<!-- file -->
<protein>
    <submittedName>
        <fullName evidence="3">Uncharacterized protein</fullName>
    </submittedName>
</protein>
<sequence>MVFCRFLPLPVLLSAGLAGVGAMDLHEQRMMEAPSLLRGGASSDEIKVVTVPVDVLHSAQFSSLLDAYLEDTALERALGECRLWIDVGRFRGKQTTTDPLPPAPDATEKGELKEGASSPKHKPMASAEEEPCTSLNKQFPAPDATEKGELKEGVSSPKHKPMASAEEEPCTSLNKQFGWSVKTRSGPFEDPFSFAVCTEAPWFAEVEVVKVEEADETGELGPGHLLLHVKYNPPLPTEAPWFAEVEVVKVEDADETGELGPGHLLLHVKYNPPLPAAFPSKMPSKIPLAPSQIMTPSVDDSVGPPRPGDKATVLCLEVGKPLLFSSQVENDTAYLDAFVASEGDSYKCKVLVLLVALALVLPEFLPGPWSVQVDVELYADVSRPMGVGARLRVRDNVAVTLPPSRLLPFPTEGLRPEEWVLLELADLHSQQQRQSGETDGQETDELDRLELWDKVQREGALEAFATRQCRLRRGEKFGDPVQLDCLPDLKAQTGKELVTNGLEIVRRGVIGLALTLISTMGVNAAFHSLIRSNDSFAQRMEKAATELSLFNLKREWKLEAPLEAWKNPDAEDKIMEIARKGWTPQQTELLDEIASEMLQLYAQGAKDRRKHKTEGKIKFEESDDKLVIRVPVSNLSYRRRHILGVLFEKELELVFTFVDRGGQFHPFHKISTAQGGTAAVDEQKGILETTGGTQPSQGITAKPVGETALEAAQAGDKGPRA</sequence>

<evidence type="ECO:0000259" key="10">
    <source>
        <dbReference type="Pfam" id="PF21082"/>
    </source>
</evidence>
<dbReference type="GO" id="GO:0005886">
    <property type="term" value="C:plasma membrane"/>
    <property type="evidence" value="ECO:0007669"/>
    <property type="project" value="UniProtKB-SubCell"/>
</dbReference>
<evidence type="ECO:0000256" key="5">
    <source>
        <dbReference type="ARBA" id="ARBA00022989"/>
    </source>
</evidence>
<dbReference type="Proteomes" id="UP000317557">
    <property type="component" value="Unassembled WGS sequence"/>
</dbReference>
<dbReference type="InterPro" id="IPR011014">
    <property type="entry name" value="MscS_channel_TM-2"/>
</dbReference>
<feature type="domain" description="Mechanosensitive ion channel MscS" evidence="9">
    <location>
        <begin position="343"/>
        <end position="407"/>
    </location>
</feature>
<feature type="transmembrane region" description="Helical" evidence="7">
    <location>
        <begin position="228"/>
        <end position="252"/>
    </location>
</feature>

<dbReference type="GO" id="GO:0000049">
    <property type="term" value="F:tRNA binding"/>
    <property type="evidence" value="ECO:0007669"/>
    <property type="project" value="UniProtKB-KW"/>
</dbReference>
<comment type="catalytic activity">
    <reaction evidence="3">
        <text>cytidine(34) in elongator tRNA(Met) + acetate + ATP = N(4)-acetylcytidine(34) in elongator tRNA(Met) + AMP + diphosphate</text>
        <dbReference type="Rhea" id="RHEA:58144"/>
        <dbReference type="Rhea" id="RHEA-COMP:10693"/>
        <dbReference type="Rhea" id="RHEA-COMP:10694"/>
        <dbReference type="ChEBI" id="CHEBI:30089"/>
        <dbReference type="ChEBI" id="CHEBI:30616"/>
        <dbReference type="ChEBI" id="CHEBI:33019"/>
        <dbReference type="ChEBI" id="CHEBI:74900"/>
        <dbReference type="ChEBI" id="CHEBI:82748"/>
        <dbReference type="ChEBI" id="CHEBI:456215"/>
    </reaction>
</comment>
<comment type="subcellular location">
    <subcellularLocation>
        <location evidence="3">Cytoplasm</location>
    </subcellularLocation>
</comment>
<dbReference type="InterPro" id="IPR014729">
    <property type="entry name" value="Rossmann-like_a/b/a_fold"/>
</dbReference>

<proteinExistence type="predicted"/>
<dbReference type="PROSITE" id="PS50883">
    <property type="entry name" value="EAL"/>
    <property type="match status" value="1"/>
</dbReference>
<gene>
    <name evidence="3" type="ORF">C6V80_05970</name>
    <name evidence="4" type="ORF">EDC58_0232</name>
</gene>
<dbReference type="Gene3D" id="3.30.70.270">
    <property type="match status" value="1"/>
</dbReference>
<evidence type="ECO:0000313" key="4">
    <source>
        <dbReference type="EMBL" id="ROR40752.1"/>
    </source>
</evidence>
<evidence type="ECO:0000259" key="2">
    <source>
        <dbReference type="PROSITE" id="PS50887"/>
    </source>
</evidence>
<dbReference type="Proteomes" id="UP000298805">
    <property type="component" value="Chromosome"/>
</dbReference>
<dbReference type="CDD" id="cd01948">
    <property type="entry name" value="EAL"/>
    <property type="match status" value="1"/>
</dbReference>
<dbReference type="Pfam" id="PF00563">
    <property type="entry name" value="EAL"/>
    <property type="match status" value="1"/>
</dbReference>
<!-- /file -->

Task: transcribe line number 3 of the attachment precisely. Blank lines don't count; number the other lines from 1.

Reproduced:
        <fullName evidence="3">Uncharacterized protein</fullName>